This report assesses the state of Armenia’s sanitation services, which are in poor shape, and proposes ways forward for reforming the sector by: ensuring equitable access by all and identifying solutions that work for the poorest and most remote communities; generating economies of scale and scope, and reducing both investment and operational costs for the efficient delivery of sanitation services; and moving towards sustainable cost recovery for the sanitation sector, by identifying how much funding can be mobilised from within the sector and how much external transfers are required. The state of Armenia’s sanitation services are inadequate, with 51% of the population in rural areas using unimproved facilities, causing direct damage to the environment and exposing inhabitants to health risks, and better access but degraded sewerage-system infrastructure in urban areas, posing health hazards due to potential cross-contamination between sewage and drinking water. According to preliminary estimates, EUR 2.6 billion of investments will be required to meet Armenia’s sanitation needs, with approximately EUR 1 billion needing to be spent in the next 7 to 10 years. Given the country’s current economic situation, this investment will have to be spread over time and targeted to avoid further deterioration of infrastructure and increase of the financing gap.
The OECD-Russia Technical Assistance Project on Financial Education in the Commonwealth and Independent States (CIS) was launched in Moscow on 29 June 2017. The project provides policy and practical support for strengthening the financial literacy of citizens in the 6 participating countries with a view to promoting their financial well-being.
This high-level meeting will be organised for the first time in the Eurasia region, in Almaty, Kazakhstan. This event creates an opportunity to further strengthen relations between the countries of the region and the OECD and serves as a platform for a discussion on a broad spectrum of thematic issues relevant to further improving the region’s competitiveness.
OECD-GVH Regional Centre for Competition in Budapest website
The EUWI EECCA is the regional component of the EU Water Initiative focused on Eastern Europe, the Caucasus and Central Asia (EECCA). It supports work of the European Neighbourhood Policy and of the EU-Central Asia Platform for Environment and Water Cooperation, and helps to promote the progressive approximation to EU water policies, particularly to the EU Water Framework Directive, in EECCA countries.
The OECD supports countries of Eastern Europe, Caucasus and Central Asia (EECCA) to reconcile their environment and economic goals thus addressing the heavy environmental legacy of the Soviet model of development. This support is provided within the framework of the GReen Economy and ENvironment Action Programme (the GREEN Action Ptogramme).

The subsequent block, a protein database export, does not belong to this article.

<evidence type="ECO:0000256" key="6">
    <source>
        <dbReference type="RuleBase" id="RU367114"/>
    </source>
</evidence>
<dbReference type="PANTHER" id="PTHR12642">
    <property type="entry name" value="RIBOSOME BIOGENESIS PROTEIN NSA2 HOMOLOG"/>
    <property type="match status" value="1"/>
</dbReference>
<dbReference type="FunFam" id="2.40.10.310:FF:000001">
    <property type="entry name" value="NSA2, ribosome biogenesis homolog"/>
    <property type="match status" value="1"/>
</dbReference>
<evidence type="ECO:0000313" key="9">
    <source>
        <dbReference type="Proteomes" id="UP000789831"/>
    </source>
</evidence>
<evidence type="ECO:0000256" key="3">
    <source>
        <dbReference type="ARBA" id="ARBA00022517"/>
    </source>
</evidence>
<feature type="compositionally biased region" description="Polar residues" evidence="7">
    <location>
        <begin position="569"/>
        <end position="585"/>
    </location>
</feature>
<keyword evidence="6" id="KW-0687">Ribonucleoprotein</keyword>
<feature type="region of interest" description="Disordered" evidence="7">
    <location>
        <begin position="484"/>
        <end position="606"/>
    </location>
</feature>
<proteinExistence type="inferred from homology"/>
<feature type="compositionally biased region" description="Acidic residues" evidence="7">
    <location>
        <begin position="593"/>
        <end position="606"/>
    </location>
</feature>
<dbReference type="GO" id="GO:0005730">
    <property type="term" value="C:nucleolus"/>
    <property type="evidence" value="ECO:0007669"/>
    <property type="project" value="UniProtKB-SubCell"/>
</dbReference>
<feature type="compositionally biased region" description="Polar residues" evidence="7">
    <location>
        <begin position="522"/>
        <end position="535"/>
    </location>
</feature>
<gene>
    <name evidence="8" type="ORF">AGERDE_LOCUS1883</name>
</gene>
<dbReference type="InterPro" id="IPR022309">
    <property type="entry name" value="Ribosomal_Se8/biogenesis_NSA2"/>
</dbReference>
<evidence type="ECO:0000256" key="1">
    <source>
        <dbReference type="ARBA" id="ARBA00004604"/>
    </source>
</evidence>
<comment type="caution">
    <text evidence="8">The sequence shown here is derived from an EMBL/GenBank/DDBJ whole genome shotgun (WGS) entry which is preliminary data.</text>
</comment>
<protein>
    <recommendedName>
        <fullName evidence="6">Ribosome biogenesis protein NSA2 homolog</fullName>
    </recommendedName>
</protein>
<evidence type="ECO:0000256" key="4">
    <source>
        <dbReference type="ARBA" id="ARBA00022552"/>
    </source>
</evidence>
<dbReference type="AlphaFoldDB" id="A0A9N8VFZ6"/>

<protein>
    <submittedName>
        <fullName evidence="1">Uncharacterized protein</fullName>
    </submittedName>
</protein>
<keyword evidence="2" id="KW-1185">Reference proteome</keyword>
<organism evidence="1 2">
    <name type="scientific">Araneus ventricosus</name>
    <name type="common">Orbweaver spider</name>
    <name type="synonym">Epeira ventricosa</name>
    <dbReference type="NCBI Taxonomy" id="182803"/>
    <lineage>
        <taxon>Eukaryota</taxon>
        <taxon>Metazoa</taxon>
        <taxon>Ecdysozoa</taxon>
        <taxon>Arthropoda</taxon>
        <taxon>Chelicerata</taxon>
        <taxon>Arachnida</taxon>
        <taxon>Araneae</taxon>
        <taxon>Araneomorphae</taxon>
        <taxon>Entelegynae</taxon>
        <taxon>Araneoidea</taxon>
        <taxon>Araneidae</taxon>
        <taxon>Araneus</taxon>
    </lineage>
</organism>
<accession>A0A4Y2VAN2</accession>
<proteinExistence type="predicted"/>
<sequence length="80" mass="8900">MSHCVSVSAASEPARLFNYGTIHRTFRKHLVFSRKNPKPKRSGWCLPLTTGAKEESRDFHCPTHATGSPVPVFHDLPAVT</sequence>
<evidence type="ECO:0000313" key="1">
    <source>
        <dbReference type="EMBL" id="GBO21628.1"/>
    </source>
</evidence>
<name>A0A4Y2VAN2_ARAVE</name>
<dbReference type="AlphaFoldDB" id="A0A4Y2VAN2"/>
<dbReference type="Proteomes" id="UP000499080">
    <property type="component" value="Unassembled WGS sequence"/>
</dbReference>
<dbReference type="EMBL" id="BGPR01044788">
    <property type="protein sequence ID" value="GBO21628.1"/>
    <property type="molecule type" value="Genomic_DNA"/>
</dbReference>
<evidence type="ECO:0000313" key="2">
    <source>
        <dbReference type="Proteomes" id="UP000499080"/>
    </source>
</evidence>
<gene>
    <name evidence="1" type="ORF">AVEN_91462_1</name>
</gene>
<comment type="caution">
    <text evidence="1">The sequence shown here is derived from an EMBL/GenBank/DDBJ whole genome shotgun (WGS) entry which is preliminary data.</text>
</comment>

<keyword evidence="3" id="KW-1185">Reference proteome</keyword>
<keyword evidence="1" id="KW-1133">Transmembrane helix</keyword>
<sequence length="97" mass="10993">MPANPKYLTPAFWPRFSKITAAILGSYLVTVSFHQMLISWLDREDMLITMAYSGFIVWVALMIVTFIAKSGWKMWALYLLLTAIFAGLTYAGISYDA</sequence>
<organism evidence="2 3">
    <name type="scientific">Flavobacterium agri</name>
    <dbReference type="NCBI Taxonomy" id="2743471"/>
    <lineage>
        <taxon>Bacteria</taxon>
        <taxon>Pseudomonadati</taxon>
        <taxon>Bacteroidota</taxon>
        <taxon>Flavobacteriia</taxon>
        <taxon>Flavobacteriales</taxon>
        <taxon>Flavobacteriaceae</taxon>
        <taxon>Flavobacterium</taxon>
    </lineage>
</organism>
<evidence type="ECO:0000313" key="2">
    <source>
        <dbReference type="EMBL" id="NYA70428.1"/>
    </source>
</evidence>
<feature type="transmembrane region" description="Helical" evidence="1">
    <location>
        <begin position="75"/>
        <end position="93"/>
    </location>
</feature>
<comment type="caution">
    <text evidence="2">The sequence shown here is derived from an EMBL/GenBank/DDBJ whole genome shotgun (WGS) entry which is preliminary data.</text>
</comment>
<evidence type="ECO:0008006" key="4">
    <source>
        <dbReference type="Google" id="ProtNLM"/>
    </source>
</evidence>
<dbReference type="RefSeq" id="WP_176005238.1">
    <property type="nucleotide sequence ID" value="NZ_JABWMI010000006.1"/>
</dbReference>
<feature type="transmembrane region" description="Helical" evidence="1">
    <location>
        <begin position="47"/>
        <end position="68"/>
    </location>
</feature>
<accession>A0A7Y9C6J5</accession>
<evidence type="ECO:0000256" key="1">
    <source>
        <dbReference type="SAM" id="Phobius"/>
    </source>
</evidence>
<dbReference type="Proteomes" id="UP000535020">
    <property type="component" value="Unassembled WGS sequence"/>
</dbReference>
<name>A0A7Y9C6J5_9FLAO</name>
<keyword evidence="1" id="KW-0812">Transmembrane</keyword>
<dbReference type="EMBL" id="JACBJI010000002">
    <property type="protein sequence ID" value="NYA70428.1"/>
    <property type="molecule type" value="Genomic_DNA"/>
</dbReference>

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This launch event will serve as a platform for a dialogue between policy makers and representatives from academia, civil society and international organisations.
These ready-made tables and charts provide for snapshot of aid (Official Development Assistance) for all DAC Members as well as recipient countries and territories. Summary reports by regions (Africa, America, Asia, Europe, Oceania) and the world are also available.
Interrelations between Public Policies, Migration and Development in Armenia is the result of a project carried out by the Caucasus Research Resource Center (CRRC-Armenia) and the OECD Development Centre, in collaboration with the State Migration Service (SMS) and with support from the European Union. The project aimed to provide policy makers with evidence on the way migration influences specific sectors – the labour market, agriculture, education and investment and financial services – and, in turn, how sectoral policies affect migration. The report addresses three dimensions of the migration cycle that have become an important part of the country's social and economic contexts: emigration, remittances and return. The results of the empirical work confirm that even though migration contributes to the development of Armenia, the potential of migration is not fully exploited. One explanation is that many policy makers in Armenia do not sufficiently take migration into account in their respective policy areas. Armenia therefore needs to adopt a more coherent policy agenda to do more to integrate migration into development strategies, improve co-ordination mechanisms and strengthen international co-operation. This would enhance the contribution of migration to development in the country.
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Agenda IPPMD Consultation meeting Armenia September 2015 - In January 2013, the OECD launched a project on the Interrelations between public policies, migration and development, which aims at enhancing the capacity of the project’s ten partner countries in incorporating migration into the design and implementation of their development strategies through case studies.